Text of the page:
Central Council seeks revenue to expand programs

Richard Peterson, Tlingit-Haida Central Council president, addresses the closing banquet during April's 81st tribal assembly in Juneau. (Photo courtesy Tlingit-Haida Central Council)
Richard Peterson, Tlingit-Haida Central Council president, addresses the closing banquet during April’s 81st tribal assembly in Juneau. (Photo courtesy Tlingit-Haida Central Council)

Southeast Alaska’s largest tribal organization wants to expand its service programs. Part of the effort could be funded by profits from a business it’s about to purchase.

The Central Council of Tlingit and Haida Indian Tribes of Alaska lists more than 33,000 members.

President Richard Peterson said some don’t get enough attention.

“We divide ourselves and say, ‘They live in Seattle. Why should we serve them?’ Or ‘They’re living in the village. Why do we care?’ We are Tlingit and Haida people. That’s why we care,” he said.

Programs include financial assistance, child care, occupational training, vocational rehabilitation and case management.

But Peterson said most programs reach only part of Southeast Alaska. He and other Central Council officials want that to change.

“We need to create our own income, our own revenue streams that allow us to do what we want with our funds and serve who we want with our funds, wherever they live.”

That income would come from a business purchased by the council.

Richard Rinehart of the Tlingit Haida Tribal Business Corp. said one was identified, but it didn’t meet the corporation’s goals.

“The board wanted something that was more strategic, something that had more possibilities for growth in the future. And we were able to find one that is national in scale, they have a national presence, and that we believe we can grow, double (or) triple the size in a relatively short period of time,” Rinehart said.

He said that growth would come because a Native-owned, small business gets a preference when bidding for federal contracts. Many Alaska Native corporations use what’s called the 8(a) program to raise revenue.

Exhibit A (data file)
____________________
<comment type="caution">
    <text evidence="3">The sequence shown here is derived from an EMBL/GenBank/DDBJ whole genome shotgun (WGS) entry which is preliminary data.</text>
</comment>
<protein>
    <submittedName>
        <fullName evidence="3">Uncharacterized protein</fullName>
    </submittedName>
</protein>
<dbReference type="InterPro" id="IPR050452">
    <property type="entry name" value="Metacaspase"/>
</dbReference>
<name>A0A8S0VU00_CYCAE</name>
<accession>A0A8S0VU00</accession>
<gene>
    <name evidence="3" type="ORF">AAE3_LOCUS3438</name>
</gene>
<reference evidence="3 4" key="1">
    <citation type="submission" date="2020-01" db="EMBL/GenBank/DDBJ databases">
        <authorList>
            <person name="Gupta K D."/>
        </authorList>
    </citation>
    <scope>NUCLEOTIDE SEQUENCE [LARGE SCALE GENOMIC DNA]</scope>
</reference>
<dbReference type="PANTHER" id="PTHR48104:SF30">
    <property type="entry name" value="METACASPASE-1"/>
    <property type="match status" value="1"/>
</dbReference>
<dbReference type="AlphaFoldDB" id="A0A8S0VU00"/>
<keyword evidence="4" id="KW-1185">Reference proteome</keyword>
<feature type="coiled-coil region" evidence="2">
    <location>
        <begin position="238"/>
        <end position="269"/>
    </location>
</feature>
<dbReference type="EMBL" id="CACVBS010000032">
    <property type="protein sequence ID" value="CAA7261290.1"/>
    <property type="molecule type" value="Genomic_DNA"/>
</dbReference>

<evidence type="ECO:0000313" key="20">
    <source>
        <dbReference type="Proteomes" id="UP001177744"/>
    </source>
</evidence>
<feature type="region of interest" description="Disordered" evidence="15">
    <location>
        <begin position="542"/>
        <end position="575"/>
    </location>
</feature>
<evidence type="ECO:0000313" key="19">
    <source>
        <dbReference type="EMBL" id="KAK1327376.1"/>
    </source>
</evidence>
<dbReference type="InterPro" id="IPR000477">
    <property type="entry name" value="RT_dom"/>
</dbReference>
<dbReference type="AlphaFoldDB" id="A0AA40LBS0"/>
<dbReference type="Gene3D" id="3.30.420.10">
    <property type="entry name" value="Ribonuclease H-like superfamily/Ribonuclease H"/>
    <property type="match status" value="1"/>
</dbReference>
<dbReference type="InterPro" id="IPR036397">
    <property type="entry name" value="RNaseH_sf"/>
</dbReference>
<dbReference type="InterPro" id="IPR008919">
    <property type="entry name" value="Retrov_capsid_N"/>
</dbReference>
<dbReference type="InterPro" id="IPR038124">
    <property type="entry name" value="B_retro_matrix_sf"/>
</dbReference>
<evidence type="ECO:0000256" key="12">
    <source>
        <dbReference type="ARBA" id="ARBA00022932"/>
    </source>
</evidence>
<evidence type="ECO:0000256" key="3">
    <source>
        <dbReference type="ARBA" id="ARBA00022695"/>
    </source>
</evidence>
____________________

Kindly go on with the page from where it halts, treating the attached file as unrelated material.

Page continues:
Rinehart wouldn’t identify the business because of a non-disclosure agreement with the seller. He said an announcement could come this month.

Central Council President Peterson said goals include improved services to veterans and turning its vocational training program into a tribal college.

He also said it’s time to expand Tlingit language programs to include Haida and Sm’álgyax, the Tsimshian language.

“We have to hold each other up. We can’t say this language versus that language. We have to have equality there,” he said.

The Tlingit-Haida Central Council gained authority in March over foster care and some other state services for Native children in the region.

Peterson told tribal assembly delegates that’s an important step toward sovereignty.

“Our families are hurting. They’re broken. The power isn’t in the state to restore our families. It’s within us. And we need them to get out of our way to do so,” he said

The new authority will help the council place Native children in Native foster homes. A separate court decision told the state to recognize child support orders issued by tribal courts.

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